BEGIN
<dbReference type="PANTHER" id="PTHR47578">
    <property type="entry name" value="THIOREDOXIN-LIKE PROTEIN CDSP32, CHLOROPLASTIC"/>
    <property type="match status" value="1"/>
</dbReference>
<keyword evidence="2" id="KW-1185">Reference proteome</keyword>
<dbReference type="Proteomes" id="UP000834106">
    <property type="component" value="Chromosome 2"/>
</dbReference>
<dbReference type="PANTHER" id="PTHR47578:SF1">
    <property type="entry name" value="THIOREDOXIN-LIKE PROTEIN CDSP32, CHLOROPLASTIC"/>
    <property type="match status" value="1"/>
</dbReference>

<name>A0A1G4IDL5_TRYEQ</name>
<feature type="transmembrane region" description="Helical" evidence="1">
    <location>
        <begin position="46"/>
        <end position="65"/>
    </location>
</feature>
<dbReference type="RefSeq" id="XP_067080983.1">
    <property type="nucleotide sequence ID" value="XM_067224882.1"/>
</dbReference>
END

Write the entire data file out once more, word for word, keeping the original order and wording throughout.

<dbReference type="PANTHER" id="PTHR47578">
    <property type="entry name" value="THIOREDOXIN-LIKE PROTEIN CDSP32, CHLOROPLASTIC"/>
    <property type="match status" value="1"/>
</dbReference>
<keyword evidence="2" id="KW-1185">Reference proteome</keyword>
<dbReference type="Proteomes" id="UP000834106">
    <property type="component" value="Chromosome 2"/>
</dbReference>
<dbReference type="PANTHER" id="PTHR47578:SF1">
    <property type="entry name" value="THIOREDOXIN-LIKE PROTEIN CDSP32, CHLOROPLASTIC"/>
    <property type="match status" value="1"/>
</dbReference>

<name>A0A1G4IDL5_TRYEQ</name>
<feature type="transmembrane region" description="Helical" evidence="1">
    <location>
        <begin position="46"/>
        <end position="65"/>
    </location>
</feature>
<dbReference type="RefSeq" id="XP_067080983.1">
    <property type="nucleotide sequence ID" value="XM_067224882.1"/>
</dbReference>